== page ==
Review and Analyze

The last phase is Review and Analyze. Now it’s time to take a step back and think about what you have learned.

As you consider your leadership experience, understand that you don’t have to be perfect. Perfection is neither attainable nor required. No one is perfect, and no one expects you to be. Everyone has challenges, setbacks, and shortfalls.

Researchers have found that 77% of our mental programs are false, counter-productive, harmful, or work against us (Helmstetter, 2013). This means over three-fourths of our thoughts distract us from reaching our goals. You may have thoughts such as, “I am afraid of being in charge. What if I mess up? I will lose my job and get evicted. No one likes me and they are not going to follow me. No one listens to me. I am too nervous to lead my team. We failed when I was in charge of field day in high school, and if I am in charge, we will fail now. I am not a born leader like Tony is. I will never be as good as he is.”

As much as we try to remain positive and focus on transforming our minds, we are distracted and interrupted by trips down mental pathways that lead in a different direction than the one we intended to follow.

In the Bible, the Apostle Paul finds himself in such a situation while trying to lead a righteous life. Romans 7:17-23 (The Message Translation) says, “But I need something more! For if I know the law but still can’t keep it, and if the power of sin within me keeps sabotaging my best intentions, I obviously need help! I realize that I don’t have what it takes. I can will it, but I can’t do it. I decide to do good, but I don’t really do it; I decide not to do bad, but then I do it anyway. My decisions, such as they are, don’t result in actions. Something has gone wrong deep within me and gets the better of me every time. It happens so regularly that it’s predictable. The moment I decide to do good, sin is there to trip me up. I truly delight in God’s commands, but it’s pretty obvious that not all of me joins in that delight. Parts of me covertly rebel, and just when I least expect it, they take charge.”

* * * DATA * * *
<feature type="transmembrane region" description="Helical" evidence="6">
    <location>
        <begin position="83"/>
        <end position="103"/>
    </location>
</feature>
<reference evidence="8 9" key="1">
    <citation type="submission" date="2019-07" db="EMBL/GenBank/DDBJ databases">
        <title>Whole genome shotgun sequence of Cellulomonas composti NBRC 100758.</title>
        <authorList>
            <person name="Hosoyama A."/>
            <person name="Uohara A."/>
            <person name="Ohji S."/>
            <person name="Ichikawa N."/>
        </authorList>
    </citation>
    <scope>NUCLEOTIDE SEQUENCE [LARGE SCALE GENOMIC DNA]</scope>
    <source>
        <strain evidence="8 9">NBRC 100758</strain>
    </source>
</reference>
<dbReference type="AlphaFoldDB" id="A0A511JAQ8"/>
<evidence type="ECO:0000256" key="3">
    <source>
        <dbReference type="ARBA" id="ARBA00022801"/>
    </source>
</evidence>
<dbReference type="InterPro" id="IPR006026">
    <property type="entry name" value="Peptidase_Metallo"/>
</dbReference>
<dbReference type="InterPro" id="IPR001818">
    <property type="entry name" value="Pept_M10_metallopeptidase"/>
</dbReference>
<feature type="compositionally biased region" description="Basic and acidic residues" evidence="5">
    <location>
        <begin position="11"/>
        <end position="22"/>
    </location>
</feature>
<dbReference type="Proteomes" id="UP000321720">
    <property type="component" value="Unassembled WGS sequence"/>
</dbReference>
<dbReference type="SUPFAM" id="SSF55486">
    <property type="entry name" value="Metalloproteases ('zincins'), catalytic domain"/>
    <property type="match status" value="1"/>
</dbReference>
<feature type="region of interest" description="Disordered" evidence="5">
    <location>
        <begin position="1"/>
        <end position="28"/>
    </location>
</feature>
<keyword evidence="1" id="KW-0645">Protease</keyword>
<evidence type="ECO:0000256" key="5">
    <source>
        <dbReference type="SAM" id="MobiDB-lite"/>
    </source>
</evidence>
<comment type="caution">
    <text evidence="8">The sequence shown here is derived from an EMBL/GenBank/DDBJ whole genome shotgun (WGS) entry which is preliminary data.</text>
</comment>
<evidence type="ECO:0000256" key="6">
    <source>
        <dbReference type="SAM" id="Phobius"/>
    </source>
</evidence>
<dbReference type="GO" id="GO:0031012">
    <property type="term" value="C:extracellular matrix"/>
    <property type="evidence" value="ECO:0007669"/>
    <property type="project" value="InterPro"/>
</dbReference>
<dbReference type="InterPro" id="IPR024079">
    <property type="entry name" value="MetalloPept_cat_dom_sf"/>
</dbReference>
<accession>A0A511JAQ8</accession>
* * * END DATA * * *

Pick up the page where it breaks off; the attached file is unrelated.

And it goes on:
Paul struggled, as every leader does, but he never gave up. He became a great leader. He went on to establish several churches and to write thirteen letters that are included in the Bible. He was just a human being like you and me. He persevered and accomplished great things despite feeling he “did not have what it takes.”

As a leader, when you make a mistake, commit yourself to recovering quickly. Your followers and the leaders in your organization will be watching you and paying attention to how you handle adversity. Tell yourself, “Next time, I will ...” and proceed with instructions to yourself on how you will avoid making the same mistake in the future. In your plans, include time to recover and learn from your mistakes. The better you are at recovering, the more effective and respected a leader you will be.

After you have completed a leadership experiment, take some time to reflect on what you have learned. Are you taking your commitment seriously? Are you closer to reaching your goal of becoming a strong leader? What went well? What did not go so well and where do you need to improve? What additional help do you need? What is the next step? How have you grown? Are you closer to reaching your leadership goal? Do you need to modify your goal—perhaps make it more realistic, or perhaps speed up the deadline? Are you happy with your results, or disappointed, and why? Was your mentor helpful? Would you seek advice from him or her again? In your Leadership Journal, write down the following:

 
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